As a new client to a Family Law practice, you will often be asked an array of questions before your initial consultation such as ‘what is your partner’s name’. Whilst this may seem arbitrary or unnecessary, questions like these serve a great purpose. By confirming the other party’s details before their consultation, new client’s allow law firms to conduct Conflict of Interest checks to ensure that their partners have not been acted for, currently, or even in the past.
Of course, Freedman & Gopalan Solicitors, and all other law firms in New South Wales, welcome all. However, in order to maintain the highest level of professional conduct, all law firms and solicitors must abide by rules set out by the Legal Professions Act 1987 – Rules. Accordingly, per rule 3 of the Act, ‘a practitioner must not accept a retainer to act for another person in any action or proceedings against, or in opposition to, the interest of a person (a) for whom the practitioner or the firm…has acted previously; and (b) from whom the practitioner or the practitioner’s firm has thereby acquired information confidential to that person and material to the action or proceedings; and that person might reasonably conclude that there is a real possibility the information will be used to the person’s detriment’.
So, What Does This Mean?
In plain terms, rule 3 means that a legal practice cannot act against a person for whom they have acted in the past and from whom they have gained confidential information from, pertaining to the matter at hand. For instance, if a lawyer has past knowledge of confidential information provided to them by person A, they should not act against this former client if Person A’s partner, Person B wishes to retain their services, as this would create an unfair advantage.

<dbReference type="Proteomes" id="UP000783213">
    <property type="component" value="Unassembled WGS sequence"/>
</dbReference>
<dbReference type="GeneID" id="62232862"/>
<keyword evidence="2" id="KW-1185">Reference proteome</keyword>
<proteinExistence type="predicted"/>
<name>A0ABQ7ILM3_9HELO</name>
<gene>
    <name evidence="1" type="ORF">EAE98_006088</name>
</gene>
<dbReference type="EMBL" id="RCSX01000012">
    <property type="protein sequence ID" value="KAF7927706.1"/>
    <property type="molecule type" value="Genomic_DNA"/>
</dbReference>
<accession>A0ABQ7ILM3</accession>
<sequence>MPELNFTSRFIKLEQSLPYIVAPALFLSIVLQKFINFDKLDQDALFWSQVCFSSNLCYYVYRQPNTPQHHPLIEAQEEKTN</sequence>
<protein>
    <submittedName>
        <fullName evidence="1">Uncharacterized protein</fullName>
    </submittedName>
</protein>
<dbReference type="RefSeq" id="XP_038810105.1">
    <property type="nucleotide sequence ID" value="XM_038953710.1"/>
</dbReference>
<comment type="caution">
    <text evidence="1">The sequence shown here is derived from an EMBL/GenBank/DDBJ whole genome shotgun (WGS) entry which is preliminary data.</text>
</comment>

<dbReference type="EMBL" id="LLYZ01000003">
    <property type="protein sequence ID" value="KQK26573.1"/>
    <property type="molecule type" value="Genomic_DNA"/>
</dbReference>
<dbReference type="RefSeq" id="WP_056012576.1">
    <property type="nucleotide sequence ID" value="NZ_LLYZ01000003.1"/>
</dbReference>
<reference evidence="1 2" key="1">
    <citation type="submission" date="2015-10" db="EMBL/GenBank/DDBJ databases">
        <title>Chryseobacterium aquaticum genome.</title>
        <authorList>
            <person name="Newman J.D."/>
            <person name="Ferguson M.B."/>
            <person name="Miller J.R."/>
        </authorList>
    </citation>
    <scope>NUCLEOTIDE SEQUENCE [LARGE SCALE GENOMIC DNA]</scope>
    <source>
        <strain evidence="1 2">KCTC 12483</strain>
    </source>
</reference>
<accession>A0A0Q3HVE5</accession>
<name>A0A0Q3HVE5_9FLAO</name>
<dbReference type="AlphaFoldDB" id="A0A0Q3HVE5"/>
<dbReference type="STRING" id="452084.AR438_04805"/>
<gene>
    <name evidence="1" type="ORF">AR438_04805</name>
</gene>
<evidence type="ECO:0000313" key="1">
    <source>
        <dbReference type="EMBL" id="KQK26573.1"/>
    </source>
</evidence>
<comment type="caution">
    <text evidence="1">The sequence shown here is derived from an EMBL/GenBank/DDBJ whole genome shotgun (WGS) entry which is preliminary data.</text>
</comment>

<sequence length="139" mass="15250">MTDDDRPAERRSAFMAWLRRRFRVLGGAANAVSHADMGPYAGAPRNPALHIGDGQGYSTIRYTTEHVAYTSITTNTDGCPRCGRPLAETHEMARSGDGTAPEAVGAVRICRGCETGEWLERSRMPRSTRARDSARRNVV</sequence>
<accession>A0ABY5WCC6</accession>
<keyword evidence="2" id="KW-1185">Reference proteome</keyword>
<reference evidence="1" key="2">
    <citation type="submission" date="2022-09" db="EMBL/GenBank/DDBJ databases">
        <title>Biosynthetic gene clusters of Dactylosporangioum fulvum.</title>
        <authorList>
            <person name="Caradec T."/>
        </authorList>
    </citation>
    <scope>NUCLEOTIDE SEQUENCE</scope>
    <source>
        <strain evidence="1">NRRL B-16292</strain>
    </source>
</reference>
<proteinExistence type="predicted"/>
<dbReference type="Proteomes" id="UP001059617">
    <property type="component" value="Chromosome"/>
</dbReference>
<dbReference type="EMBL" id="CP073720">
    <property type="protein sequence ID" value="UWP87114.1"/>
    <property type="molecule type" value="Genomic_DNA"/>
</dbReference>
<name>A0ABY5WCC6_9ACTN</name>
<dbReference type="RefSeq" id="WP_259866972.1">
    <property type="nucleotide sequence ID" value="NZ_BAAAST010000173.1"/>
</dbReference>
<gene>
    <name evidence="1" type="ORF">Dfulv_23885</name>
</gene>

The legislation uses the phrase, ‘a real possibility the information will be used to the person’s detriment’. This demonstrates that the goal of this rule is to protect clients from having information which they shared in confidence, used against them in proceedings.
Why is this Important for Law Firms?
Proceeding forth with a client, despite a clear conflict of interest constitutes as unsatisfactory professional conduct, which is defined by section 296 of the Legal Profession Uniform Law (NSW) as an act (or omission) occurring in connection with the practice of law that falls short of the standard of competence and diligence that a member of the public is entitled to expect of a reasonably competent legal practitioner. As such, providing a questions or forms to initial clients is imperative to ensuring law firm’s carry out their due diligence, and means that existing or previous clients do not have to fear when sharing information with their solicitors.
Where do we Draw the Line?
At first, the standard to which a conflict of interest is held, was explained in McMillan & McMillan , whereby the Full Court said, “the client only need to give evidence that he has provided confidential information to the solicitor… the client does not have to divulge the content of that information”. This is enough to establish a ‘theoretical risk’ that information may be used to disadvantage said client.
However, in 2015, the court in Osferatu & Osferatu proposed that the theoretical risk is too narrow, and that rather, a ‘real possibility’ needed to be established. This means that there needs to be evidence to support whether any confidential information has actually been disclosed.
Finally, the Family Court is a discretionary jurisdiction, meaning that the discretion of the presenting judge dictates which approach is taken, and based on context, understanding and perception, the conflict of interest can either be proven or disproven. Whatever the outcome may be, it is important for law firms and solicitors to exercise professional rules and their duties of fairness and confidentiality, and not represent a party whom is in opposition to a past client.